Beirut’s Wall of Kindness

On August 4th, 2020, Beirut, Lebanon suffered massive explosions that devastated the city. To honor and support Beirut during these difficult times, we wanted to dedicate this week’s blog post to highlight the city’s inherent kindness and compassion. While residents are banding together and caring for each other now more than ever, this sense of community is nothing new to Beirut locals. One of our favorite examples of the city’s altruistic roots took place a few years ago when philanthropists worked together to create Beirut’s ‘Wall of Kindness’ initiative. 

The ‘Wall of Kindness’ Initiative

Motivated by a desire to “deinstitutionalize charity and reignite our faith in humanity,” a group of organizers brought a Wall of Kindness to the city of Beirut. A concept that had originated in 2015 and had been quite successful in several cities around the world, these walls were meant to provide necessities to people in need. Coat hangers, shelves, racks, and sometimes even the occasional refrigerator would line the walls, decorated with spray-painted art that illustrated their “take what you need, leave what you don’t” motto.

The group of individuals that organized Beirut’s Wall of Kindness was composed of men and women between the ages of 20 and 60. In an interview with Annahar, one of the organizers explained that while their stories were unique, they all had one thing in common, stating, “We all share an immense love for this city and one very beautiful trait: kindness.”

In an admirable effort to maintain the integrity of the movement, all organizers insisted on remaining anonymous. According to Annahar, “The initiative was devised purely for public interest, free of any desire for personal recognition.”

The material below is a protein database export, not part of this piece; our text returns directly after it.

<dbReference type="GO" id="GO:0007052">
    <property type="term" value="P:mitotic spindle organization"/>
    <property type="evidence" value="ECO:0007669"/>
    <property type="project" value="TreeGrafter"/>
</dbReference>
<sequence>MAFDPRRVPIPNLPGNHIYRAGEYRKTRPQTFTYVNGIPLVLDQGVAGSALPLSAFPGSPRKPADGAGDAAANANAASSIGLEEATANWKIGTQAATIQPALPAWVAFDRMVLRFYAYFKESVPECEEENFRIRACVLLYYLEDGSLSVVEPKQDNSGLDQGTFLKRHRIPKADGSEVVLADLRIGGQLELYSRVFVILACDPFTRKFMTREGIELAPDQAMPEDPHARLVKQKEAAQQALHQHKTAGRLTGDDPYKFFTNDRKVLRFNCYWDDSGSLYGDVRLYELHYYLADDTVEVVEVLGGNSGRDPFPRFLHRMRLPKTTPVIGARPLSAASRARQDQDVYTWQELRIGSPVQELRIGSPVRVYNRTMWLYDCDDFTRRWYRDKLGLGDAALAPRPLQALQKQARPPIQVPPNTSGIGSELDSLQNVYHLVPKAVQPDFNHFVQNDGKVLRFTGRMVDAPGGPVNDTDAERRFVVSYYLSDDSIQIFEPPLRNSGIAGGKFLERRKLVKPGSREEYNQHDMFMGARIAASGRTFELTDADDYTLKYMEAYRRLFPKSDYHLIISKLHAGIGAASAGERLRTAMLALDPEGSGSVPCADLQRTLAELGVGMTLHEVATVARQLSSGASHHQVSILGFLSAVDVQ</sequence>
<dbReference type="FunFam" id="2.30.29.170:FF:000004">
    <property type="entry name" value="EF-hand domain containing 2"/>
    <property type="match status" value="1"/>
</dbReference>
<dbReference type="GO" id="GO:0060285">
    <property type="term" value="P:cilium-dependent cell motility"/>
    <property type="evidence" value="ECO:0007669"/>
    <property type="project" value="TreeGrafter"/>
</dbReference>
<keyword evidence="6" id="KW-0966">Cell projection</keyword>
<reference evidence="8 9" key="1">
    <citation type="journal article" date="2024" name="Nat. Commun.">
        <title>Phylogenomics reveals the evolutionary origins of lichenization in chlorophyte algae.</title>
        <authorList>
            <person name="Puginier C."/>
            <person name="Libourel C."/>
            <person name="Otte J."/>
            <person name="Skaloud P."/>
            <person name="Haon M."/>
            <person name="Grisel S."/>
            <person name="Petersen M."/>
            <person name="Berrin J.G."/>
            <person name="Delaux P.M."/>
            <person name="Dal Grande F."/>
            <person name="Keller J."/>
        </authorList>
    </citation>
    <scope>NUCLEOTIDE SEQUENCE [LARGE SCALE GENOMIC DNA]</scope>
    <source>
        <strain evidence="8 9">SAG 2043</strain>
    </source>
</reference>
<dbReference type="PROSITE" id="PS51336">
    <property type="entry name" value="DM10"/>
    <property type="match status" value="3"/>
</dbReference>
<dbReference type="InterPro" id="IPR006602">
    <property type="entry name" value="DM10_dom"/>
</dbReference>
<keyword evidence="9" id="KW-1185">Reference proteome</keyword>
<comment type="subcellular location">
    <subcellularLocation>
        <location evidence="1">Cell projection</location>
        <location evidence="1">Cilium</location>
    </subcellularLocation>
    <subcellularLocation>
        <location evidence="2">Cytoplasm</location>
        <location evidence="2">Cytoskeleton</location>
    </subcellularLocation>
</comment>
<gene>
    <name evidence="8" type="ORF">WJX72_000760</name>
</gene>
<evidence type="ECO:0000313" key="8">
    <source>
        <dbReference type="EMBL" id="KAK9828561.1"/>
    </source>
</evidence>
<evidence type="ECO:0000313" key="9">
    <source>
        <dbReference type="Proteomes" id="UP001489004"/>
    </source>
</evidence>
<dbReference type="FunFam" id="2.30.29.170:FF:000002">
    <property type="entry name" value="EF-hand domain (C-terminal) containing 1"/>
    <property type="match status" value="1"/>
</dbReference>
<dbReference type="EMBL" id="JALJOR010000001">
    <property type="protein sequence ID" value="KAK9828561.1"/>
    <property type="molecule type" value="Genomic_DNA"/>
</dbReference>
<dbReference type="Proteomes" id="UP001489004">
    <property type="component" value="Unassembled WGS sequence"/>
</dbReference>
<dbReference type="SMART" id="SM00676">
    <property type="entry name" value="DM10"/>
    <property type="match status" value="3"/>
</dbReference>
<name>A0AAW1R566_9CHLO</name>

Once the project went live, the Wall was fully stocked and decorated with bags of food and clothes, among other supplies waiting to be brought home by their new owners. The overarching hope was that passers-by would see the Wall not only as a community resource but also as a representation of kindness in action and a reminder to do good, wherever you are. 

An organizer shared some sentiments with Annahar shortly after the Wall of Kindness was revealed to the public, stating, “Just a few days later we have seen people walking away with bags and smiles, big smiles; we have seen the wall be replenished by complete strangers. We have seen Lebanese people from Africa, from Dubai, from the South and the North, and from Beirut and beyond come together to speak about this… This is kindness.”

Reflecting on Beirut’s Wall of Kindness initiative has left us inspired and moved. We hope that Beirut’s residents can find comfort and hope in stories like this one as the city heals and rebuilds.

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